In 2018, the international legal harmonization practice in the financial field (IDD, KIID) will continue, but even in the indirect sense, we could also introduce the GDPR. In addition, the MNB is constantly working to find a healthy balance between customers and service providers. It is feared that excessive bureaucratic systems will not benefit customers or companies at all. I’ve been thinking a lot about what the solution might be? I don’t necessarily believe that a plus 3-10-20 page statement can solve a more complex problem. It’s enough to see what’s happening on the mortgage market. Brainless, sometimes 50+-page notarial documents and credit contracts were simply inadequate to prevent a foreign currency loan crisis. In recent years, clearer, more transparent and simpler forms of contract have been created in this area, which is easier for the client to understand and thus make a better decision…
The financial market needs three things to work well:
- good customer
- good product
- good advisor
# 1 A good customer
I think that the key figure in the development of the financial sector and the Hungarian financial culture will be the customer who has the following indicators:
Among other things, this blog also aims to develop financial literacy, appreciation and education. However, in spite of writing the need for reading and information on the part of the client, I write any quality and important articles on the subject. The hardest struggle on this front is clearly the increasingly needless communication. Because it is a good article, Facebook’s increasingly rigorous and money-consuming algorithm simply does not show everyone (who may be interested) the article without sharing it. Unfortunately, people share Kasza Tibi’s meme more easily as an informative and important article.
Everything is always about the interests of the customers, which can be regarded as normal in a consumer society. However, there is a client layer who is abusing it. A typical example of this is that when you want to get all the information for free, you want to work for free and ultimately what you say today, it will be denied tomorrow. Because this is a lot of money and sanctions, financial service providers are forced to “protect” themselves with the excessive bureaucratic system because of the wrong customers. The biggest problem with this is that the interest and subjective right of the right customers is violated: the clarity of the matter.
Ready for action
The financial sector burns significant resources to convince prospective customers. In fact, they are suppressing their contracts, so that somebody can finally do something. This can create a particularly unpleasant feeling in the client. From the development point of view, it would be much more advantageous if a properly informed client would also be tricky as soon as the decision was made about something. The worst thing is that they are postponing indefinitely because they are damaging themselves!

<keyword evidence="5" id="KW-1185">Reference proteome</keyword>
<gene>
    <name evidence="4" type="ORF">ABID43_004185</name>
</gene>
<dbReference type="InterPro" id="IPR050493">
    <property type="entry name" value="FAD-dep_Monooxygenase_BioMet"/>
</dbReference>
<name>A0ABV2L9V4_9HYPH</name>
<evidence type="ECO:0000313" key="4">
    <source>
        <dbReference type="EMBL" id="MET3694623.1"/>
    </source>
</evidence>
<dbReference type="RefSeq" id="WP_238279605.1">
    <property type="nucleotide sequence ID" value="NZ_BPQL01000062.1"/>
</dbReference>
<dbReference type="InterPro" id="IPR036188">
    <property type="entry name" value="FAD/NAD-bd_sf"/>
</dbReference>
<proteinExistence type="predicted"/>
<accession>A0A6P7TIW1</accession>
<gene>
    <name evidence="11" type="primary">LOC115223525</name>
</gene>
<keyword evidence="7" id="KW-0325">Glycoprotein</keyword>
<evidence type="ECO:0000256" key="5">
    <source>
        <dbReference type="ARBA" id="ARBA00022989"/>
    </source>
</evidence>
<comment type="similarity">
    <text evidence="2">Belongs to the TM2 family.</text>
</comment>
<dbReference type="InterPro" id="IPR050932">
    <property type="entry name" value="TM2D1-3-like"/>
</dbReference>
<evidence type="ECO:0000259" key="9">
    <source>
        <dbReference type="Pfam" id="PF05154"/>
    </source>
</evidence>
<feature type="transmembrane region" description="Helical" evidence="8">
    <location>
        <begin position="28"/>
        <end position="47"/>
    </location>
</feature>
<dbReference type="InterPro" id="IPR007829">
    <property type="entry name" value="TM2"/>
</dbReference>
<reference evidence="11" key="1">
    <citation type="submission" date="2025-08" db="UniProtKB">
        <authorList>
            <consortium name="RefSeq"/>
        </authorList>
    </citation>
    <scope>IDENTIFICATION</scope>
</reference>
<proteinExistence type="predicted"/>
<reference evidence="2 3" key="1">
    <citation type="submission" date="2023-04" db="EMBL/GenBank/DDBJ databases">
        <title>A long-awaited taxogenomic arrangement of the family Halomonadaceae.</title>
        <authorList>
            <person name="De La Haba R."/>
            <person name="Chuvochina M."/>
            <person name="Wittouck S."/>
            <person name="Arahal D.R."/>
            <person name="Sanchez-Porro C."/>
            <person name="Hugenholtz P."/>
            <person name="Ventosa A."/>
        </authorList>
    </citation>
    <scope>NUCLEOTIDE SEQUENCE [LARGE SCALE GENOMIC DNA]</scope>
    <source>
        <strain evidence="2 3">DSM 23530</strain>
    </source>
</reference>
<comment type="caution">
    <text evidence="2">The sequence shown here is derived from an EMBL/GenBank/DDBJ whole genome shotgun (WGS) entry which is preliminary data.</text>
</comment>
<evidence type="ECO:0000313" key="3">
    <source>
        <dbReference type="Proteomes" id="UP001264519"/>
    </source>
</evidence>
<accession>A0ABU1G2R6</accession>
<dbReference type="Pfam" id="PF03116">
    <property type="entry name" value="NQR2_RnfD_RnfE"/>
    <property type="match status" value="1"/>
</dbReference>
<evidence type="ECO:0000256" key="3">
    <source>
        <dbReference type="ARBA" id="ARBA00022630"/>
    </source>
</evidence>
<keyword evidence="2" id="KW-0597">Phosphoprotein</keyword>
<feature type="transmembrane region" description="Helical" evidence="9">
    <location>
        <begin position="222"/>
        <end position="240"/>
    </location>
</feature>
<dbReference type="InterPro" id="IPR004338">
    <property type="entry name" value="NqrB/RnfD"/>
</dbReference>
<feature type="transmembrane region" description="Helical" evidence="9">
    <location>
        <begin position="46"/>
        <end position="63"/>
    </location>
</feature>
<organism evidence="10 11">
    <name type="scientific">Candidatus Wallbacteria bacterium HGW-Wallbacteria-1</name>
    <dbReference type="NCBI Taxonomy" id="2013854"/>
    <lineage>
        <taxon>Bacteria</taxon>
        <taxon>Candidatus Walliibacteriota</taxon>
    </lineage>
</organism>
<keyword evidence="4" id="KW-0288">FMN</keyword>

It is also a huge problem in today’s financial market that customers do not make their financial decisions in a deliberate way, but from a sudden start. In addition to this decision, they are not called upon by real professionals but by the neighbor guy who has been working in this field for three weeks. The result is a disaster. Bad advices, bad contracts, bad decisions are the way to go, which results in customer disappointment. And frustration for years, decades, “scares” people out of the whole, and ultimately damages themselves.
If you want to list the qualities of an ideal customer who is financially more aware of your daily lives, you should include self-criticism in the flags. Unfortunately, many customers are unable to realistically see their own financial situation and future potential. It often overestimates itself by magnitude, resulting in over-indebtedness or excessive savings. While others underestimate themselves, they place a portion of their money in savings at a much lower rate than is necessary and justified.
In both cases, it causes material damage to itself. So it is very important to talk about self-critical financial attitudes in financial literacy.
# 2 A good product
In the past few years, the MNB has taken very strong steps in this area, but there is always room for improvement. Unfortunately, the current financial market is still about focusing on explaining the product rather than product development . This is a very strong criticism of the market, but it is more true and real. Unfortunately, whatever contract we want to make (be it a current account), we always have to pay attention to when they want to guide us to where the small loopholes are placed.